Watching the Palace
Monitoring historic buildings is a crucial aspect of their preservation, particularly when a specific site is in imminent danger -- or perceived to be. In the fall of 2003 the State of New Mexico contracted us to stabilize the north wall of the Palace of the Governors. That wall was the closest to the old administration building, previously the Elk's Club on Lincoln Avenue, which was scheduled for demolition (and is now gone). In the dead of winter we stripped the wall of its hard plaster, documented the newly revealed and complex indications of earlier repair and remodeling campaigns, and prepared the surface for mud plaster to be applied in the spring.
As an amendment to the contract we were asked to design and install a monitoring system that would gather enough data to help assess threats to both the Palace and the History Library which faces Washington Avenue as the administration building and the old armory came down to make room for the new annex.
Over the last twenty years or so we have set up monitoring programs on many, many buildings. We had never been asked to assess a specific threat and to have on hand enough background data or "noise" to be able to make a judgment call on potential damage when the first blow of demolition was struck.
After considerable research and consultation we proposed and installed a series of three seismographs and sixteen crack monitors in strategic locations throughout the Palace/Library complex. Then, weeks before the demolition began, we took daily readings of both sets of indicators to establish the baseline data. Some interesting patterns emerged.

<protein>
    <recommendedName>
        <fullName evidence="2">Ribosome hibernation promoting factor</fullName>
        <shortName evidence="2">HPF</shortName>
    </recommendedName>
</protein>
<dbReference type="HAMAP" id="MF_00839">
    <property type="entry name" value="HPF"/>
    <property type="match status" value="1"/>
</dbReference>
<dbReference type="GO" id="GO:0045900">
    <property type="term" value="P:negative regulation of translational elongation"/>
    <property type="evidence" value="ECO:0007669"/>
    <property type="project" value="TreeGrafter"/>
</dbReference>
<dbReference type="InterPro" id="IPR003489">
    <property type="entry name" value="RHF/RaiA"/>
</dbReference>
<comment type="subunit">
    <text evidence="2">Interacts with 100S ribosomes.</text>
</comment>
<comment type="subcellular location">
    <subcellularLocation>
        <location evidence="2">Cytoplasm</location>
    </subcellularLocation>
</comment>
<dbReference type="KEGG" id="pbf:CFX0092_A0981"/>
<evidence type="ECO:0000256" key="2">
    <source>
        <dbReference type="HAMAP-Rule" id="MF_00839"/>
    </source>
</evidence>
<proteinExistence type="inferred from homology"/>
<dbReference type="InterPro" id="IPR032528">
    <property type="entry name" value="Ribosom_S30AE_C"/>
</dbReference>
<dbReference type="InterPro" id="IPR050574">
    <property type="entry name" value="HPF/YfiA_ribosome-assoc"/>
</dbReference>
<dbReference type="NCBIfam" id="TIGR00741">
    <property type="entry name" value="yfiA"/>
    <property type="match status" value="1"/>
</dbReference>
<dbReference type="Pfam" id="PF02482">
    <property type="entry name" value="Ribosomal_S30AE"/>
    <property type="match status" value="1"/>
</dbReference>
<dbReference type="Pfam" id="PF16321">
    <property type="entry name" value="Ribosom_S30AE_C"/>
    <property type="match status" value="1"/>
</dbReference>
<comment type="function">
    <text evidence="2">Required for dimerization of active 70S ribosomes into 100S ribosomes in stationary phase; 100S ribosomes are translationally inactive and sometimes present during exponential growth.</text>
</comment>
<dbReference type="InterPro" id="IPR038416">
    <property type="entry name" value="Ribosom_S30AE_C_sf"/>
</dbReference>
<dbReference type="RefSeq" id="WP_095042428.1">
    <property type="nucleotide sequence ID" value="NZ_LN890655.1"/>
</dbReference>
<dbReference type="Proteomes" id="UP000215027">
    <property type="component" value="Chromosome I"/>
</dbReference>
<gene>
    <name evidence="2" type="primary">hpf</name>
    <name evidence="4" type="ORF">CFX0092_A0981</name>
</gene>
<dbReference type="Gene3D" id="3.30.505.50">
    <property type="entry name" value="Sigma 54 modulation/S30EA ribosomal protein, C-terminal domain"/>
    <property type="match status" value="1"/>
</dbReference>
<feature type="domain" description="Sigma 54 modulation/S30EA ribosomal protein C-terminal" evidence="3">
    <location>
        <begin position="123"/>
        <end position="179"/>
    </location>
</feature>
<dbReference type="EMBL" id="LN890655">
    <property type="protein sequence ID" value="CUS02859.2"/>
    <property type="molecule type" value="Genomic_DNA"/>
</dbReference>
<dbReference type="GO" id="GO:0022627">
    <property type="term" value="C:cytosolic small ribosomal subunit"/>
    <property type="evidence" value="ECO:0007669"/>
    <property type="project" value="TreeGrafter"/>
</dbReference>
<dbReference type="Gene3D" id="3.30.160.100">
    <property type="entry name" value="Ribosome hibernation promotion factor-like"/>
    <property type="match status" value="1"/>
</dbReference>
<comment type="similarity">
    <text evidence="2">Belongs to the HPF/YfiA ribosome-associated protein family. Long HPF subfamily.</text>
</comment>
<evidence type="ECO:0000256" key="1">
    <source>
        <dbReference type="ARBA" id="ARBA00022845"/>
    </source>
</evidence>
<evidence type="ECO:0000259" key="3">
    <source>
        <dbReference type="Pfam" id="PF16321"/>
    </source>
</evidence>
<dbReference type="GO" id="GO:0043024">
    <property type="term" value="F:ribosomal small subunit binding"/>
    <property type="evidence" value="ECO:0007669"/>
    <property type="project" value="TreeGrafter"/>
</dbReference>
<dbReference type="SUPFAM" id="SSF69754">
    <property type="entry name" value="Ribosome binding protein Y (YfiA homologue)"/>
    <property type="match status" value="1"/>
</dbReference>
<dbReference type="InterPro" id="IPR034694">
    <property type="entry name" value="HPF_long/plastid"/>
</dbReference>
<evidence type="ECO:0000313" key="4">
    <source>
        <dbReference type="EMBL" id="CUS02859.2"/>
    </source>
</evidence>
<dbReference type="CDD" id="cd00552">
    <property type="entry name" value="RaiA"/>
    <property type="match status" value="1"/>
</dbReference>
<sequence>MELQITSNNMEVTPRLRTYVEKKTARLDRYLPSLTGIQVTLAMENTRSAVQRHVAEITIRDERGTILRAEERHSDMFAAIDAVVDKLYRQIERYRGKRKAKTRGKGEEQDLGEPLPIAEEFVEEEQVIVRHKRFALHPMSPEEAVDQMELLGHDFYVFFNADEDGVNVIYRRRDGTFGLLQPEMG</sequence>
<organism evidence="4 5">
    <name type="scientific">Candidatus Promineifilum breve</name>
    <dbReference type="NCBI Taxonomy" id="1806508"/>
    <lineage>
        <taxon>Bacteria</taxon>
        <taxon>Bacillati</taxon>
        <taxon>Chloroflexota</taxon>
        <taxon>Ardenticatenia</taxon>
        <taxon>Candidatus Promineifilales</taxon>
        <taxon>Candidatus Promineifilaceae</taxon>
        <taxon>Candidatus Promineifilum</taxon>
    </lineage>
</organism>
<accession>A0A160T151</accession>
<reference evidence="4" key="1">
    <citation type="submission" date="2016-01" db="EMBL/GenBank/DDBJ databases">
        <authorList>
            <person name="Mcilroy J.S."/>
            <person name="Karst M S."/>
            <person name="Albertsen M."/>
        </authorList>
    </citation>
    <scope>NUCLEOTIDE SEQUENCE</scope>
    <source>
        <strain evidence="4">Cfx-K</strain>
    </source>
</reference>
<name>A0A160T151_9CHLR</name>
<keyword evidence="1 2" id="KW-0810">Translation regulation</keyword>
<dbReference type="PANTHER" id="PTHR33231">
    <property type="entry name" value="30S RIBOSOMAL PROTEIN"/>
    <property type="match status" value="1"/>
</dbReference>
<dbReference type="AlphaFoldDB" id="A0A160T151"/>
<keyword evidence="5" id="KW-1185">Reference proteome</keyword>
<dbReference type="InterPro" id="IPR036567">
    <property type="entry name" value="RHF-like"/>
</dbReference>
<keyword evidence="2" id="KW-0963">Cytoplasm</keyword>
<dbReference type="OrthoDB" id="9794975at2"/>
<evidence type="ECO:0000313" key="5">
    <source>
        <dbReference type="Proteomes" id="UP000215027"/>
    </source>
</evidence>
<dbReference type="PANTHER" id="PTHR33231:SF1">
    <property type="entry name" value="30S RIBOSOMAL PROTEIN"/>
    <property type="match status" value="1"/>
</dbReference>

One was that at 6:30 most mornings we got a high frequency vibration and horizontal acceleration that recorded on the seismograph in the Palace security office adjacent to Lincoln Avenue. This happened repeatedly, but no actual movement was registered on the crack monitors in that part of the building. Nor did the other seismographs, both located closer to the Washington Avenue side, register anything notable. When we asked the security personnel if they had noticed anything at that hour, the answer was an immediate, Oh yeah, the street sweeper dumps its load of dust and trash into a truck every morning at about that time. We were indeed collecting data on background noise.
The most serious threat to a masonry structure is a sustained high frequency vibration accompanied by vertical and lateral ground accelerations, or waves. In the case of the Palace, what we were most concerned about was the generation of high frequency vibrations from hydraulic and pneumatic demolition equipment.
There were several events that caused concern -- particularly the use of a jackhammer outside the History Library. Fortunately, the thick old brick walls and deep footings in large part dampened the vibrations. There was no discernable movement.
On the Lincoln Avenue side we had up to half a millimeter vertical displacement in the newly stabilized north wall. This movement occurred not as a result of vibrations, but of ground acceleration when large blocks of masonry fell from the old administration building. That half-millimeter is nothing, really, in a wall that is over 30 inches thick and only eight feet high. The thickness to height ratio is so favorable, almost 3:1, that the wall is exceptionally stable.
I am pleased to report that all of the demolition was completed without damage to any of the surrounding buildings or their contents.